I don’t think “oversee” means what she thinks it means.


Filed under Political Wankery, The NCAA

Hello, guv’nor.

I don’t always see eye to eye with Brian Kemp, but as far as I’m concerned, he’s walking with the angels on this.

A ban on tailgating outside SoFi Stadium in Los Angeles for the college football national championship has drawn the wrath of the state’s most powerful Georgia Bulldog fan: Gov. Brian Kemp.

“While California may not know this, in the South a tailgate with friends & family is the only way to prepare for a big game,” the Republican tweeted of the restriction ahead of Monday’s title game between Georgia and TCU.

“When Georgia hosts the 2025 #NationalChampionship,” Kemp added, “we’ll make sure fans are able to tailgate! Even if it’s at the state Capitol!!”

Not that it’ll make a damned bit of difference Monday.  Still…

Who’s ready to tailgate at the state Capitol in 2025?


Filed under Georgia Football, Political Wankery

“It’s kind of the way it’s always been, and there is nothing you can do about that.”

All I can do is laugh about this:

That the only thing the NCAA can come up with to address the problems schools face as a result of NIL is to keep begging for an antitrust exemption from an institution that can’t even get its shit together to elect a House Speaker is about as NCAA as it gets.


Filed under Political Wankery, The NCAA


I hesitate to presume I understand the mind of Tommy Tuberville, but if I read this article correctly, there’s no antitrust exemption soup for you, NCAA.

Former college football coach and current U.S. Sen. Tommy Tuberville (R-Ala.) told Sportico Monday that he does not foresee a federal bill passing the next Congress that would include an antitrust exemption for the NCAA.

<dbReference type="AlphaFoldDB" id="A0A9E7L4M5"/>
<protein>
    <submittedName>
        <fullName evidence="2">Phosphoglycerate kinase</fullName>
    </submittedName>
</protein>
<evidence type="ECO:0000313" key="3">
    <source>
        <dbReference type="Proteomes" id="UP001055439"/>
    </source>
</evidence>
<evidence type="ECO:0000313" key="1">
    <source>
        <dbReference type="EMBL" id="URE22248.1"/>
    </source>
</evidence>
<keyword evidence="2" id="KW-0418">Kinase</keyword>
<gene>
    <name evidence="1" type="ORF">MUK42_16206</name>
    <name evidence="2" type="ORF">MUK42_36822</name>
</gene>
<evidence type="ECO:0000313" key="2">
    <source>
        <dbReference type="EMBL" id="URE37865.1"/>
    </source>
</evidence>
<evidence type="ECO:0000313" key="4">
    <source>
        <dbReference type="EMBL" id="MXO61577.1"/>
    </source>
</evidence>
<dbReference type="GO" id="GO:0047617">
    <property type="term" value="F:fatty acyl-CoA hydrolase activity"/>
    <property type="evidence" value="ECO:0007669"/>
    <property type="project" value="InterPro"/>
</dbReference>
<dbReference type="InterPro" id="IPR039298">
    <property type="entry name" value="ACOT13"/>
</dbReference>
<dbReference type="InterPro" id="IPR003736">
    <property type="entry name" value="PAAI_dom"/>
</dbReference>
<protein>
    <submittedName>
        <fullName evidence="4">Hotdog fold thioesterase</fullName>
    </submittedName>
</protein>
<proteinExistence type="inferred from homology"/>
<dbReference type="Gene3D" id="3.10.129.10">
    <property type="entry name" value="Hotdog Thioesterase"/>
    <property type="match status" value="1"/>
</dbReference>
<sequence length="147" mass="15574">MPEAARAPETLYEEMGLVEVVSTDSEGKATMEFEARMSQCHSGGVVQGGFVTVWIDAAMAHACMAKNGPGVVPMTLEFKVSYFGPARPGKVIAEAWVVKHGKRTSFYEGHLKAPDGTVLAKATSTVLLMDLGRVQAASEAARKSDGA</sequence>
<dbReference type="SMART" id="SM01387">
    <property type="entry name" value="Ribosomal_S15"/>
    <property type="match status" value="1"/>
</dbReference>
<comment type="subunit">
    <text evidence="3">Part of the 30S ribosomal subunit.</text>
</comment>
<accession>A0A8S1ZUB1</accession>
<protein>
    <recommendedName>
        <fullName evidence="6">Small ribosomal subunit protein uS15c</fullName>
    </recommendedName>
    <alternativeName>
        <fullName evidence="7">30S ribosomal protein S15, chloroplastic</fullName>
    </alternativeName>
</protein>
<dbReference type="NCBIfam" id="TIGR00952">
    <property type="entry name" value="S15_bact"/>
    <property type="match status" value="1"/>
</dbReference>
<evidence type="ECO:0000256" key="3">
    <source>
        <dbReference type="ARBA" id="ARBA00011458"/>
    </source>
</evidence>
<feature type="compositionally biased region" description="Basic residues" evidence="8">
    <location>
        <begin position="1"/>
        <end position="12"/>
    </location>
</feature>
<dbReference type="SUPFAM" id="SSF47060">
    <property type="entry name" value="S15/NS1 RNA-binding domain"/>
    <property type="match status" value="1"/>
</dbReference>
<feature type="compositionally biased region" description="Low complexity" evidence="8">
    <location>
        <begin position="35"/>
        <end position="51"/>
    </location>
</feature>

Tuberville and Sen. Joe Manchin (D-W.V.) have been working since the summer on crafting narrow legislation that would try to create and regulate a national standard for college athlete NIL rights.

“We’ve got to take care of all these recruiting possibilities first, and once we get through this we would like to stay out of it,” Tuberville said in a telephone interview. “If you get (Congress) involved, it is not a rule, it is a law. We don’t want to jump in this with all four feet and say this is how it is going to be with every situation.”

“All four feet”?  Eh, forget it.

Part of me wonders if the former head coach realizes that if schools are granted an antitrust exemption, it would have the potential to impact his former colleagues as much as college athletes.


Filed under Political Wankery, The NCAA, Tommy Tuberville - Mythical National Champ

Coming soon to a legislature near you…

The next phase of player compensation is about to commence.

Yes, to answer your question, that would be on top of the COA and Alston payments they’re already receiving.  Also, this.

But don’t call them employees!


Filed under It's Just Bidness, Political Wankery

Sticking to sports

This gives new meaning to “We Run This State”:

Kickoff for the work of next year’s Georgia General Assembly may have to wait until after the kickoff of the College Football National Championship if the University of Georgia Bulldogs continue their ferocious winning streak.

Earlier this year, the Republican-led Georgia Legislature went on temporary hiatus as Bulldog-loving legislators bolted shortly after the opening gavel to travel to Indianapolis and to watch UGA’s national football championship win.

As the Bulldogs make another title run, the championship game once again falls on the first day of the planned legislative session: Jan. 9, 2023. That’s why state officials are quietly making plans to rearrange the schedule; that is, if UGA first defeats Ohio State in the Dec. 31 Peach Bowl.

If that’s the case, we’re told to expect another abbreviated Monday session (Jan. 9) and a light schedule on Tuesday to give legislators, state officials and perhaps a reporter or two time to return from Los Angeles.

And Gov. Brian Kemp — a diehard fan himself — has given himself a cushion in case he travels to the game, too. His inauguration is set for Thursday, Jan. 12 — three days after the possible championship.

Ain’t nothing bigger in this state than Georgia football, peeps.


Filed under Georgia Football, Political Wankery

Today, in the free market is a beyotch

Ladies and gentlemen, behold great minds at work:

For some reason, Tuberville professes to be shocked to learn about the existence of bag men in college football.  Considering where he came from, that’s pretty fucking rich.


Filed under Political Wankery, Tommy Tuberville - Mythical National Champ